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Memory As a Fickle Faculty

The OLD Philosopher – John M. Miller


I grew up in Madison, Wisconsin in the early 1950s. Madison then, as Madison now, was the bluest of Wisconsin’s cities. Milwaukee in those days was a very red city in the then-contemporary colors of the Fifties, because for years they had a socialist mayor.

In 1946 Joseph McCarthy was elected to the United States Senate from Wisconsin. He had been first in his class at the Marquette University Law School, and was the youngest member of the Senate at the time.

In 1952 McCarthy was re-elected, and he became the chairman of the Senate Government Operations Committee. From that position he launched his infamous and unfounded attacks on purported communists in the State Department and elsewhere in government. It was a tense and outrageous period in American politics. Ultimately, with the encouragement of President Eisenhower, the Senate censured McCarthy in 1954, and he left the Upper Chamber in disgrace.

People who manage to live into their eighth or ninth decades, and who still have somewhat reliable faculties of memory, can recall many major events throughout their long lifetimes. I certainly don’t remember the McCarthy brouhaha as though it were yesterday; rather it is more like a foggy nightmare to me. I recall watching the McCarthy hearings on television in blurry black and white, and I remember how the country and especially the people in Wisconsin were greatly stirred up, both pro and con. There was a palpable fear of communists as well as Joseph McCarthy. 

My father was a lifelong Republican. I therefore assume he voted for Joe McCarthy in 1952. I do remember, or I choose to think I remember, that by the time the Senate censured McCarthy, none but the most hidebound of Wisconsin Republicans still supported their junior senator. (Alexander Wiley, the Chairman of the Senate Foreign Relations committee, was our senior Senator. How those two could have held office at the same time in the same state shall always remain one of the great mysteries of Badger State electoral politics.)

Anyway, without looking back into books, newspapers, or magazines of that period, it is impossible for me, and I suspect for anyone else, accurately to reconstruct a clear and valid summary of all the salient facts of one of our nation’s most emotional and damaging political controversies. Though I do not remember it, I am quite sure that early on, Joseph McCarthy caused Republicans to circle their wagons in their best defensive mode. By the end, however, only absolute diehards still sided with McCarthy. Though this has long since faded from memory, I suspect even Dad had given up on him.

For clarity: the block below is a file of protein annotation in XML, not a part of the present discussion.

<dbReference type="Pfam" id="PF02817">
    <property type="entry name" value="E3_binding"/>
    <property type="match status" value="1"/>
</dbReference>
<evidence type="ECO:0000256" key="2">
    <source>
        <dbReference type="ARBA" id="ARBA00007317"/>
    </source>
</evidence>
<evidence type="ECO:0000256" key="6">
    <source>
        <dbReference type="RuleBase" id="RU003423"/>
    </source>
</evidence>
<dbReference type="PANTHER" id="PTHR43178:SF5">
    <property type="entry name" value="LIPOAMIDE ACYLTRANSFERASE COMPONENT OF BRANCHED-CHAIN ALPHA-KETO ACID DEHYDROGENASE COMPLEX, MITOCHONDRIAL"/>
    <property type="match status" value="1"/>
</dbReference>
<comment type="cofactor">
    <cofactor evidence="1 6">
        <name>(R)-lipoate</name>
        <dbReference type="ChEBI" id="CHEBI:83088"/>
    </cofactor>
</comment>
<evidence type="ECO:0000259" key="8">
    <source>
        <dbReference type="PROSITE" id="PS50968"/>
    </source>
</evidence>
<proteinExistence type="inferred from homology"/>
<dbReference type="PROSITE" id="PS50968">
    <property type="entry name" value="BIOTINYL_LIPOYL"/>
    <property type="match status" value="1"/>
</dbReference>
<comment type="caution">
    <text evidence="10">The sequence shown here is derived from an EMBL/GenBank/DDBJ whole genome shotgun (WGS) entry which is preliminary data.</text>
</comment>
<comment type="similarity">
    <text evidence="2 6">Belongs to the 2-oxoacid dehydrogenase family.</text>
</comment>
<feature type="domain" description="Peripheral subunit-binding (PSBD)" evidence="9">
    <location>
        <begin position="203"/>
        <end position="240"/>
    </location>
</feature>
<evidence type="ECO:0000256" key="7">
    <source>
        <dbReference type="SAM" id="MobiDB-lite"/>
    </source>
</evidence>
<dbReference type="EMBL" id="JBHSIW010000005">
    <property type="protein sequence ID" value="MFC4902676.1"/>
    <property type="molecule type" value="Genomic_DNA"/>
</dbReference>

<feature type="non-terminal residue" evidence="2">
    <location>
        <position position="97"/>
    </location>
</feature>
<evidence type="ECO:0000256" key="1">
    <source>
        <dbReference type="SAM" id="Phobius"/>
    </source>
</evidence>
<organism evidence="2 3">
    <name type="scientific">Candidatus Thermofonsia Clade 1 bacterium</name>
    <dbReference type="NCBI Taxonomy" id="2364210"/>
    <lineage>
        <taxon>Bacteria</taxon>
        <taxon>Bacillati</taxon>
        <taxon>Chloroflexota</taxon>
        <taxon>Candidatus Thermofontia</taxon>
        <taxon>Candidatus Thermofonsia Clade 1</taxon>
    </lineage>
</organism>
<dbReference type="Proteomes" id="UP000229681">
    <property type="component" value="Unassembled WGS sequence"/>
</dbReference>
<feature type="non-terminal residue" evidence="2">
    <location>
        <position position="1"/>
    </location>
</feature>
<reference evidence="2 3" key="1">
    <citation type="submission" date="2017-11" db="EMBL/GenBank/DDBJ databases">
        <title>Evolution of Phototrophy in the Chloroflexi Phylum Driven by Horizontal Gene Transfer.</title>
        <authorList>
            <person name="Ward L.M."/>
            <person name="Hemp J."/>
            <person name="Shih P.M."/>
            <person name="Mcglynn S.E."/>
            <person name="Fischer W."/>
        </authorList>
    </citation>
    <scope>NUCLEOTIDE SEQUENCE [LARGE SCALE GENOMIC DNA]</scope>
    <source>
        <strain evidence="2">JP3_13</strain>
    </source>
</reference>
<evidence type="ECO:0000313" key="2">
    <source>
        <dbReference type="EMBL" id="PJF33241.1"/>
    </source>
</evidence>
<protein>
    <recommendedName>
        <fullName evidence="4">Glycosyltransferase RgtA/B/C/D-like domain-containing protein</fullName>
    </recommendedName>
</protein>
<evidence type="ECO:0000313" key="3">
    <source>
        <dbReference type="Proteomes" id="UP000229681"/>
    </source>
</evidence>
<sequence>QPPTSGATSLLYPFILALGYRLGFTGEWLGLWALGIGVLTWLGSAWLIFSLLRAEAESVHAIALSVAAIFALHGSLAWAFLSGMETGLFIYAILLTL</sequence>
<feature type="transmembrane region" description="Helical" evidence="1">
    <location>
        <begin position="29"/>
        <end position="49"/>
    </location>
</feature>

John Meacham had an editorial in the Sept. 3-10 issue of Time. In it he related a little of the McCarthy story, comparing it to Watergate, and then obliquely hinting at what is going on now with the Trump-Manafort-Cohen-Mueller ever-unfolding drama. I remember Sam Ervin and John Dean much better than I remember Joseph McCarthy and Roy Cohen. Many of the particulars of both scandals are gone completely from my cranial hardware, if in fact they ever became firmly lodged there.

As one who three times voted for Richard Nixon to become President, I shall never forget him standing on the top of the small ramp to the presidential helicopter, with that supercilious grin and that double-handed “V-for-Victory” salute. I felt much more sadness than rage in that moment. How could a man so extraordinarily skilled in foreign policy and so limited in essential humanity have betrayed the American people with such blind and colossal disregard?   

Looking back on it, memory deceives me into supposing that Watergate was quickly administered and adjudicated. It was not. It took three-quarters-of-forever to come to its magnificent, tragic, excruciating conclusion. Memory plays tricks on us, especially after we look back over several decades.

It has been at least ten years since Donald Trump took office on January 20 of 2017. We long for a swift resolution to the darkest national trauma of the past century. It shall not happen, because it cannot happen. Every “i” must be carefully dotted, every conceivable “t” must be conscientiously crossed, in order to convince as many Americans as possible that high crimes and misdemeanors have been committed, if indeed such misdeeds have been committed beyond any doubt.

It is understandable in September of 2018 that Republicans want the Mueller investigation to be finished yesterday, and that Democrats want to wait until November 6 of 2018 to see what happens in the mid-term elections. Fifty years from now, when people then in their eighties and nineties look back on these days, their memories of what was going on right now will be colored by what actually happened through events yet to be revealed, after this sordid saga is entirely played out.

Existential rage inevitably subsides. Emotional bile diffuses with the healing passage of time. This too shall pass.

In the meantime we rage. And emote. And wait. Facts shall be facts, but memory will shape this story in its own ways, as it always does for every story. And, as Isaac Watts, the great eighteenth century hymn writer, said, “Time, like an ever-rolling stream, bears all its sons away.”

At the moment, nearly everyone feels that the sooner this is all over, the better. But it will not end soon, and it may not get better. However, like everything else, this too will pass - - - won’t it?


John Miller is Pastor of The Chapel Without Walls on Hilton Head Island, SC. More of his writings may be viewed at www.chapelwithoutwalls.org.



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